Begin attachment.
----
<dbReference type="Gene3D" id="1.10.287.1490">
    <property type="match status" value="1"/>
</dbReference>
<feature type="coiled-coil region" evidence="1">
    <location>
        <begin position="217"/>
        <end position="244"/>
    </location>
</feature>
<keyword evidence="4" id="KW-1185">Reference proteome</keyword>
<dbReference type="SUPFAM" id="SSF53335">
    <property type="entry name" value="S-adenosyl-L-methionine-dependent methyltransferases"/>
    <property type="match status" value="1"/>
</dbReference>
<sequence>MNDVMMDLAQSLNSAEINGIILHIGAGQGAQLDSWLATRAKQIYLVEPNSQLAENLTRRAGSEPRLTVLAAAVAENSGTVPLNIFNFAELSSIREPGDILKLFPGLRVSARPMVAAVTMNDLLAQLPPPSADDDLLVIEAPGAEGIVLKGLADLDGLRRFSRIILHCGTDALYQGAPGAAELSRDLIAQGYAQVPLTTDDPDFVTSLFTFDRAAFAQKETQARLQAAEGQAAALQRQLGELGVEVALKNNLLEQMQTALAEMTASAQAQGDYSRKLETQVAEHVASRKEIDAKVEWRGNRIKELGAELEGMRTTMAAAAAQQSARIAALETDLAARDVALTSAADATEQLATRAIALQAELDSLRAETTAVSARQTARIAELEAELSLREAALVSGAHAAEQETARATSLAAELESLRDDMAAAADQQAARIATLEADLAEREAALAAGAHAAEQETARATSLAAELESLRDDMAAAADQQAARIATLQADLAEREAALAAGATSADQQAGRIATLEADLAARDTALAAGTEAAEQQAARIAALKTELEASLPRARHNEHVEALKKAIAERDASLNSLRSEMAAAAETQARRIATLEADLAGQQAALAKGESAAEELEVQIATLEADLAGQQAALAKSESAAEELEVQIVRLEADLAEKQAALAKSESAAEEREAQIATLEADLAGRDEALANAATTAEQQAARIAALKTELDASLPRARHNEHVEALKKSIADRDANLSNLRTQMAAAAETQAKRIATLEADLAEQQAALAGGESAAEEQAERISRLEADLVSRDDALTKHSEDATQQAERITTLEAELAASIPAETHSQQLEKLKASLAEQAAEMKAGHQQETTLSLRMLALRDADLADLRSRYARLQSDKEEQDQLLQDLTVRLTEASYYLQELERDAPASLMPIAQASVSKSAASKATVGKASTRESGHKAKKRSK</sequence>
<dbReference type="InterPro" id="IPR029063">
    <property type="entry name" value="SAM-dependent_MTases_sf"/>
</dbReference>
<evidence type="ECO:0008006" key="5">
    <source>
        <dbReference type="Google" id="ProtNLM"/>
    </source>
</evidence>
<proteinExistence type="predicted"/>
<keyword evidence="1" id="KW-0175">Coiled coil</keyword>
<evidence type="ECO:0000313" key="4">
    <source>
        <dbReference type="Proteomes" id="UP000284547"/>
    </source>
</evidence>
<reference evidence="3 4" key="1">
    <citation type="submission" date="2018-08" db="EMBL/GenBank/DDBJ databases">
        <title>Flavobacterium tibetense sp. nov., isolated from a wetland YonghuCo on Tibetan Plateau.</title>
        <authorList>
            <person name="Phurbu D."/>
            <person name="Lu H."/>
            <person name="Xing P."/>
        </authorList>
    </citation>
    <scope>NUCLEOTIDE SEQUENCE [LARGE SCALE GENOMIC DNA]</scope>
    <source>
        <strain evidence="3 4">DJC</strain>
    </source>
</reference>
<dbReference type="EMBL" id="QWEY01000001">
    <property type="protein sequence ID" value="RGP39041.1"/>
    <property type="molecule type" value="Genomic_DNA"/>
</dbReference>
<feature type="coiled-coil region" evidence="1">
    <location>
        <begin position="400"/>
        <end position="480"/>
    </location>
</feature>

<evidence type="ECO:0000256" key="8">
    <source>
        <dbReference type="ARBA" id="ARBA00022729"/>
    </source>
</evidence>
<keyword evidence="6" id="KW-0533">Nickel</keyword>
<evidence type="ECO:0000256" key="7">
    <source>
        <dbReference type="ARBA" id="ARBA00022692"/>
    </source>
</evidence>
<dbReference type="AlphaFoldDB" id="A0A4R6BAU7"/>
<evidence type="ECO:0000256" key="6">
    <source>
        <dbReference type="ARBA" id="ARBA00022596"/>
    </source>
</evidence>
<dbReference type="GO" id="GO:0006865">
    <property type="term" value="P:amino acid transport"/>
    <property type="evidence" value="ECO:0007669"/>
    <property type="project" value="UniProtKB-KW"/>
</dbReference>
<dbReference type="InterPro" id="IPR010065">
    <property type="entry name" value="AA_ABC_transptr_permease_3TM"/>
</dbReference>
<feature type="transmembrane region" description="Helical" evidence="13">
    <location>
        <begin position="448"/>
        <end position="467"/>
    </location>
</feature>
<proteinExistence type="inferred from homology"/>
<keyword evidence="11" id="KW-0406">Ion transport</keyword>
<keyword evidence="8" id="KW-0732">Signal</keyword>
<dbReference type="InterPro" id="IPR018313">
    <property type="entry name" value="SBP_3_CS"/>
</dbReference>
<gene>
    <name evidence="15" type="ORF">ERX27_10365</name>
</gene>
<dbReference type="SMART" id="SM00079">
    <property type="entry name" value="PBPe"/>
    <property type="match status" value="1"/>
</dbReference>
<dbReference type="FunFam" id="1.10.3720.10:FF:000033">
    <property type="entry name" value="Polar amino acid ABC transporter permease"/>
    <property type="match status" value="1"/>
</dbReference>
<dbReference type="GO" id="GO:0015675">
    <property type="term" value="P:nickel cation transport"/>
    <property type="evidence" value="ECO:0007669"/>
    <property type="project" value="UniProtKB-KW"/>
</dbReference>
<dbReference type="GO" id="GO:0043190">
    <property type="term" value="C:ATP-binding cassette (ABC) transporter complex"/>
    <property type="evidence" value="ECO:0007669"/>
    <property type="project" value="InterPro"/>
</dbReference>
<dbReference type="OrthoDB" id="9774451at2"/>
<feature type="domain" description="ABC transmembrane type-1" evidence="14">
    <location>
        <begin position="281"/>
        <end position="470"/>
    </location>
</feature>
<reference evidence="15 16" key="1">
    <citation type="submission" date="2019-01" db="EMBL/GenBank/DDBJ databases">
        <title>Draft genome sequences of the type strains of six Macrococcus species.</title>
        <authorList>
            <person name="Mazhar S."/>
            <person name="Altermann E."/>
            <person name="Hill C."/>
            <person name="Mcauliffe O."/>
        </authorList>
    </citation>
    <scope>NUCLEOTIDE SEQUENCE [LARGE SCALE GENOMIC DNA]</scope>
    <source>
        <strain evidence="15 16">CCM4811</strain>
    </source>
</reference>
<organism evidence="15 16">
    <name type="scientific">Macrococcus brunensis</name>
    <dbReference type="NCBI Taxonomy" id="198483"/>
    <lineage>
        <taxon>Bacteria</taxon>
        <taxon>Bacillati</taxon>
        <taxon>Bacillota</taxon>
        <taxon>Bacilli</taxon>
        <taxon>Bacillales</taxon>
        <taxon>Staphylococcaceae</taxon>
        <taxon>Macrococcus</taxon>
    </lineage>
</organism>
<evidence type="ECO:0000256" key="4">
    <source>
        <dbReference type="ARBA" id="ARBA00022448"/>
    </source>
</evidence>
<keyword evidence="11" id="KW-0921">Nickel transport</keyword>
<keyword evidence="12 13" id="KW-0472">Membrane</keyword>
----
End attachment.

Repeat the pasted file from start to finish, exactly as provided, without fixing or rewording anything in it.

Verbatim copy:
<dbReference type="Gene3D" id="1.10.287.1490">
    <property type="match status" value="1"/>
</dbReference>
<feature type="coiled-coil region" evidence="1">
    <location>
        <begin position="217"/>
        <end position="244"/>
    </location>
</feature>
<keyword evidence="4" id="KW-1185">Reference proteome</keyword>
<dbReference type="SUPFAM" id="SSF53335">
    <property type="entry name" value="S-adenosyl-L-methionine-dependent methyltransferases"/>
    <property type="match status" value="1"/>
</dbReference>
<sequence>MNDVMMDLAQSLNSAEINGIILHIGAGQGAQLDSWLATRAKQIYLVEPNSQLAENLTRRAGSEPRLTVLAAAVAENSGTVPLNIFNFAELSSIREPGDILKLFPGLRVSARPMVAAVTMNDLLAQLPPPSADDDLLVIEAPGAEGIVLKGLADLDGLRRFSRIILHCGTDALYQGAPGAAELSRDLIAQGYAQVPLTTDDPDFVTSLFTFDRAAFAQKETQARLQAAEGQAAALQRQLGELGVEVALKNNLLEQMQTALAEMTASAQAQGDYSRKLETQVAEHVASRKEIDAKVEWRGNRIKELGAELEGMRTTMAAAAAQQSARIAALETDLAARDVALTSAADATEQLATRAIALQAELDSLRAETTAVSARQTARIAELEAELSLREAALVSGAHAAEQETARATSLAAELESLRDDMAAAADQQAARIATLEADLAEREAALAAGAHAAEQETARATSLAAELESLRDDMAAAADQQAARIATLQADLAEREAALAAGATSADQQAGRIATLEADLAARDTALAAGTEAAEQQAARIAALKTELEASLPRARHNEHVEALKKAIAERDASLNSLRSEMAAAAETQARRIATLEADLAGQQAALAKGESAAEELEVQIATLEADLAGQQAALAKSESAAEELEVQIVRLEADLAEKQAALAKSESAAEEREAQIATLEADLAGRDEALANAATTAEQQAARIAALKTELDASLPRARHNEHVEALKKSIADRDANLSNLRTQMAAAAETQAKRIATLEADLAEQQAALAGGESAAEEQAERISRLEADLVSRDDALTKHSEDATQQAERITTLEAELAASIPAETHSQQLEKLKASLAEQAAEMKAGHQQETTLSLRMLALRDADLADLRSRYARLQSDKEEQDQLLQDLTVRLTEASYYLQELERDAPASLMPIAQASVSKSAASKATVGKASTRESGHKAKKRSK</sequence>
<dbReference type="InterPro" id="IPR029063">
    <property type="entry name" value="SAM-dependent_MTases_sf"/>
</dbReference>
<evidence type="ECO:0008006" key="5">
    <source>
        <dbReference type="Google" id="ProtNLM"/>
    </source>
</evidence>
<proteinExistence type="predicted"/>
<keyword evidence="1" id="KW-0175">Coiled coil</keyword>
<evidence type="ECO:0000313" key="4">
    <source>
        <dbReference type="Proteomes" id="UP000284547"/>
    </source>
</evidence>
<reference evidence="3 4" key="1">
    <citation type="submission" date="2018-08" db="EMBL/GenBank/DDBJ databases">
        <title>Flavobacterium tibetense sp. nov., isolated from a wetland YonghuCo on Tibetan Plateau.</title>
        <authorList>
            <person name="Phurbu D."/>
            <person name="Lu H."/>
            <person name="Xing P."/>
        </authorList>
    </citation>
    <scope>NUCLEOTIDE SEQUENCE [LARGE SCALE GENOMIC DNA]</scope>
    <source>
        <strain evidence="3 4">DJC</strain>
    </source>
</reference>
<dbReference type="EMBL" id="QWEY01000001">
    <property type="protein sequence ID" value="RGP39041.1"/>
    <property type="molecule type" value="Genomic_DNA"/>
</dbReference>
<feature type="coiled-coil region" evidence="1">
    <location>
        <begin position="400"/>
        <end position="480"/>
    </location>
</feature>

<evidence type="ECO:0000256" key="8">
    <source>
        <dbReference type="ARBA" id="ARBA00022729"/>
    </source>
</evidence>
<keyword evidence="6" id="KW-0533">Nickel</keyword>
<evidence type="ECO:0000256" key="7">
    <source>
        <dbReference type="ARBA" id="ARBA00022692"/>
    </source>
</evidence>
<dbReference type="AlphaFoldDB" id="A0A4R6BAU7"/>
<evidence type="ECO:0000256" key="6">
    <source>
        <dbReference type="ARBA" id="ARBA00022596"/>
    </source>
</evidence>
<dbReference type="GO" id="GO:0006865">
    <property type="term" value="P:amino acid transport"/>
    <property type="evidence" value="ECO:0007669"/>
    <property type="project" value="UniProtKB-KW"/>
</dbReference>
<dbReference type="InterPro" id="IPR010065">
    <property type="entry name" value="AA_ABC_transptr_permease_3TM"/>
</dbReference>
<feature type="transmembrane region" description="Helical" evidence="13">
    <location>
        <begin position="448"/>
        <end position="467"/>
    </location>
</feature>
<proteinExistence type="inferred from homology"/>
<keyword evidence="11" id="KW-0406">Ion transport</keyword>
<keyword evidence="8" id="KW-0732">Signal</keyword>
<dbReference type="InterPro" id="IPR018313">
    <property type="entry name" value="SBP_3_CS"/>
</dbReference>
<gene>
    <name evidence="15" type="ORF">ERX27_10365</name>
</gene>
<dbReference type="SMART" id="SM00079">
    <property type="entry name" value="PBPe"/>
    <property type="match status" value="1"/>
</dbReference>
<dbReference type="FunFam" id="1.10.3720.10:FF:000033">
    <property type="entry name" value="Polar amino acid ABC transporter permease"/>
    <property type="match status" value="1"/>
</dbReference>
<dbReference type="GO" id="GO:0015675">
    <property type="term" value="P:nickel cation transport"/>
    <property type="evidence" value="ECO:0007669"/>
    <property type="project" value="UniProtKB-KW"/>
</dbReference>
<dbReference type="GO" id="GO:0043190">
    <property type="term" value="C:ATP-binding cassette (ABC) transporter complex"/>
    <property type="evidence" value="ECO:0007669"/>
    <property type="project" value="InterPro"/>
</dbReference>
<dbReference type="OrthoDB" id="9774451at2"/>
<feature type="domain" description="ABC transmembrane type-1" evidence="14">
    <location>
        <begin position="281"/>
        <end position="470"/>
    </location>
</feature>
<reference evidence="15 16" key="1">
    <citation type="submission" date="2019-01" db="EMBL/GenBank/DDBJ databases">
        <title>Draft genome sequences of the type strains of six Macrococcus species.</title>
        <authorList>
            <person name="Mazhar S."/>
            <person name="Altermann E."/>
            <person name="Hill C."/>
            <person name="Mcauliffe O."/>
        </authorList>
    </citation>
    <scope>NUCLEOTIDE SEQUENCE [LARGE SCALE GENOMIC DNA]</scope>
    <source>
        <strain evidence="15 16">CCM4811</strain>
    </source>
</reference>
<organism evidence="15 16">
    <name type="scientific">Macrococcus brunensis</name>
    <dbReference type="NCBI Taxonomy" id="198483"/>
    <lineage>
        <taxon>Bacteria</taxon>
        <taxon>Bacillati</taxon>
        <taxon>Bacillota</taxon>
        <taxon>Bacilli</taxon>
        <taxon>Bacillales</taxon>
        <taxon>Staphylococcaceae</taxon>
        <taxon>Macrococcus</taxon>
    </lineage>
</organism>
<evidence type="ECO:0000256" key="4">
    <source>
        <dbReference type="ARBA" id="ARBA00022448"/>
    </source>
</evidence>
<keyword evidence="11" id="KW-0921">Nickel transport</keyword>
<keyword evidence="12 13" id="KW-0472">Membrane</keyword>